Aside from original audio villains – a personal favourite being The Forge (For King And Country!) – and reuse of some of the more famous recurring villains from televised Doctor Who like The Master, The Daleks or The Cybermen, one of Big Finish’s strengths and something which fans of the audio releases quite look forward to is seeing what one off adversaries from Doctor Who’s fifty plus year history will be brought back in the audios and either recharacterised or given greater depth.
Sometimes the reappearance is well hidden until the end of the cliffhanger reveal like with the first reappearance of The Meddling Monk – an opponent from the show’s early days in the mid 1960s who has since reappeared several times in Big Finish stories – and sometimes the reappearance is used for marketing or name value. Such was the case when the Voc Robots from the fan favourite Tom Baker story The Robots Of Death were initially brought back for the well liked Seventh Doctor audio Robophobia. Given the substantial success of Robophobia it makes all the sense in the world that Big Finish decided to reunite them with the Fourth Doctor and Louise Jameson’s Leela.
The Sons of Kaldor is somewhat different however to the Big Finish stories I have reviewed so far. Unlike those ones this story was originally released in a box set with three other stories to create the first half of a ‘season’ of Fourth Doctor stories. In most cases stories released in box set format are not available separately however Big Finish do make the releases that comprise each ‘season’ of Fourth Doctor and Tenth Doctor adventures available individually. As such I feel comfortable reviewing The Sons of Kaldor as my readers could potentially purchase this adventure with no need to worry about paying for the box set.
The story has somewhat of a classic hook. The Doctor and Leela find themselves on a seemingly abandoned spacecraft on an alien world. After encountering the ship’s crew of sorts – The Voc Robots from the planet of Kaldor – they realise someone or something is trying to get inside and they have been dropped in the middle of a rather intense political situation. But what happened to the humans on board? Who or what is trying to get into the ship? And why do the Voc Robots not remember where they are or what their designated mission is?
This story is traditional Doctor Who at its finest. Tom Baker and Louise Jameson are terrific together and their chemistry is clear in how their respective performances bounce off each other. It very much matches the tone of the era when they were both on TV together. Alongside the two leads the guest cast is equally well performed. Martha Cope as the Kaldoran Commander effortlessly conveys her initially militaristic – and later on very understanding if curious and somewhat confused – mindset. Oliver Dimsdale as the story’s antagonist comes across suitably vindictive and rather reminiscent of the mob mentality as seen throughout history. He is a wonderfully hateable villain. The Voc Robots – without giving away plot spoilers as the story is not particularly long – sound as good as they ever did. Toby Hadoke’s V26 and John Dorney’s SV9 are both excellently performed and have quite the spark in them!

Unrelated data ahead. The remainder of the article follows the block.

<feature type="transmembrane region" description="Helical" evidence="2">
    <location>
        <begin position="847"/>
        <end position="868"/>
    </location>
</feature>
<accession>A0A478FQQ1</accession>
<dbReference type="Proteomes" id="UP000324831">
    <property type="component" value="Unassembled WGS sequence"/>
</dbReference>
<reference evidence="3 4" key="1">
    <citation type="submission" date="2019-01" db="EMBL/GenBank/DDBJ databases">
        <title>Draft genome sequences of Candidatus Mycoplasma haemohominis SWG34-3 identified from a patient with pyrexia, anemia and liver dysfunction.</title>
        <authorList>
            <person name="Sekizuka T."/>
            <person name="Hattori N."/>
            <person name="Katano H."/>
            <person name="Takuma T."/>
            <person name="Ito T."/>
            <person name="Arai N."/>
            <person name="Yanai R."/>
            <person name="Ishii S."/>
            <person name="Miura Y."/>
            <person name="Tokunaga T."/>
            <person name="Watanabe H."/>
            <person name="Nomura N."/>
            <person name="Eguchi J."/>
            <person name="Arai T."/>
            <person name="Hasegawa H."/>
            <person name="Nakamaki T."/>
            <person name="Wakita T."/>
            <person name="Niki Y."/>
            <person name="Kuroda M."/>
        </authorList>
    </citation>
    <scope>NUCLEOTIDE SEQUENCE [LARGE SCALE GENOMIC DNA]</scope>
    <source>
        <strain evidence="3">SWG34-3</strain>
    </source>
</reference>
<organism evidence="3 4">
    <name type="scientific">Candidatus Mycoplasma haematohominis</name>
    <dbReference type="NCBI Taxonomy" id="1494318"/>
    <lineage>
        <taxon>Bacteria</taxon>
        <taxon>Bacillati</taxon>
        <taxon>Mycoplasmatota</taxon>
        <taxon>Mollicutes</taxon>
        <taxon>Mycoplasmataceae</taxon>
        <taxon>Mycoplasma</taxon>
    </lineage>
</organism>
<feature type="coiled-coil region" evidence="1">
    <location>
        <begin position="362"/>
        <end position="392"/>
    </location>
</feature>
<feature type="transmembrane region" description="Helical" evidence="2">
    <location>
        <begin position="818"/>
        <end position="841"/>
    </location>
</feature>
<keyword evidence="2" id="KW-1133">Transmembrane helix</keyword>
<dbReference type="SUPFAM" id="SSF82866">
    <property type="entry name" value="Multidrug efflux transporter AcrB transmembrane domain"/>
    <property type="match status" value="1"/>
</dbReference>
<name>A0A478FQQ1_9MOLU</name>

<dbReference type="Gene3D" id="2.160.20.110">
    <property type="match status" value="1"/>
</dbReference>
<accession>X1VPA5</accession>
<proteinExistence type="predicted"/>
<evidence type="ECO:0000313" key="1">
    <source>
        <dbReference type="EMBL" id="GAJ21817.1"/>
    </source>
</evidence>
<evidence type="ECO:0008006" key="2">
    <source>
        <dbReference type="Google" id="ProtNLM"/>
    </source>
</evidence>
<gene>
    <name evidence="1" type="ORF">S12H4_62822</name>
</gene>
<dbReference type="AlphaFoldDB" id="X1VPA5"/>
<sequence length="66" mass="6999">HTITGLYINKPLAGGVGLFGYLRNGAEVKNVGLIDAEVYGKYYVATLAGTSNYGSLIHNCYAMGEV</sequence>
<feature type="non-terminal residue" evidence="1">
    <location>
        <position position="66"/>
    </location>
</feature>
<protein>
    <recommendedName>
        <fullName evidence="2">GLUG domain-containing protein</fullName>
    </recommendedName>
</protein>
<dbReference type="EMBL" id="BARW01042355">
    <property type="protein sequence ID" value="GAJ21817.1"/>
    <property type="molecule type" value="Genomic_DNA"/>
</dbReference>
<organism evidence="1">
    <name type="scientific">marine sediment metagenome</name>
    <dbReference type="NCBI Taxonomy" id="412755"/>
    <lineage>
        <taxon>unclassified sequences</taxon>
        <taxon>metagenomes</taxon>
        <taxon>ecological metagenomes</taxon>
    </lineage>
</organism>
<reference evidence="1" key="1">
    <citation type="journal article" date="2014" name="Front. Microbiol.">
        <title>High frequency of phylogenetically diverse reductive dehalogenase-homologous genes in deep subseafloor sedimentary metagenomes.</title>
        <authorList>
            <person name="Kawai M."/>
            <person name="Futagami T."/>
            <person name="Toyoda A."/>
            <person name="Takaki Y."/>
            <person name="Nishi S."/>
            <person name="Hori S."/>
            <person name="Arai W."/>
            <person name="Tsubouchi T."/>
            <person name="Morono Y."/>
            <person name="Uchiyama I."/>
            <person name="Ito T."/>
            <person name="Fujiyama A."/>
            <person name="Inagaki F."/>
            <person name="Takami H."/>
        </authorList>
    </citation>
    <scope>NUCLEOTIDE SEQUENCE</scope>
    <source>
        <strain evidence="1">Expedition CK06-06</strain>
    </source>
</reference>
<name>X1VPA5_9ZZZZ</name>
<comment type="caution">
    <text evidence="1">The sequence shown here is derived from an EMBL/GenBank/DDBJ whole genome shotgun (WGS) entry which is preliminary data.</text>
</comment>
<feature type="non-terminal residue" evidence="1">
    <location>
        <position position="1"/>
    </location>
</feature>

The story may only be a two-parter since it was part of the separate range of releases for the Fourth Doctor as opposed to the main monthly range releases which follow the traditional Doctor Who four-parter format however the story is very entertaining and Andrew Smith (author of previous Doctor Who TV story Full Circle) feels right at home. The story is very well written with a fantastic flow and before you even know it the end credit music Is playing! The plot does make the assumption that you know what the Voc Robots are but even if you don’t the characters discuss previous events in such a way that I believe first time listeners would have all the important information they require. The political machinations involved in the plot as well as the multiple questions given to the listener at the start are all answered to this listener’s satisfaction and I’m glad to hear that the Voc Robots will soon be returning in more audio adventures.
I wouldn’t say The Sons Of Kaldor is an absolute classic (it’s not up there with Spare Parts, The Conscript, or The Chimes of Midnight) but it is a very good story nonetheless. The sound design and music by Jamie Robertson also add to the rather creepy vibe this story can give off at points. I highly recommend this adventure and it has become one of the stories I will go back to every now and then when I feel in the mood for something that is truly classic Doctor Who.
If I have caught your interest there is a trailer for the story on the Big Finish website as well as for all other available releases. I hope I have persuaded some of you to join me as Big Finish listeners. They have quite the extensive archive which should keep anyone interested for quite some time!
But my next article I can promise you will be on a different topic. What I have planned might just surprise my readers.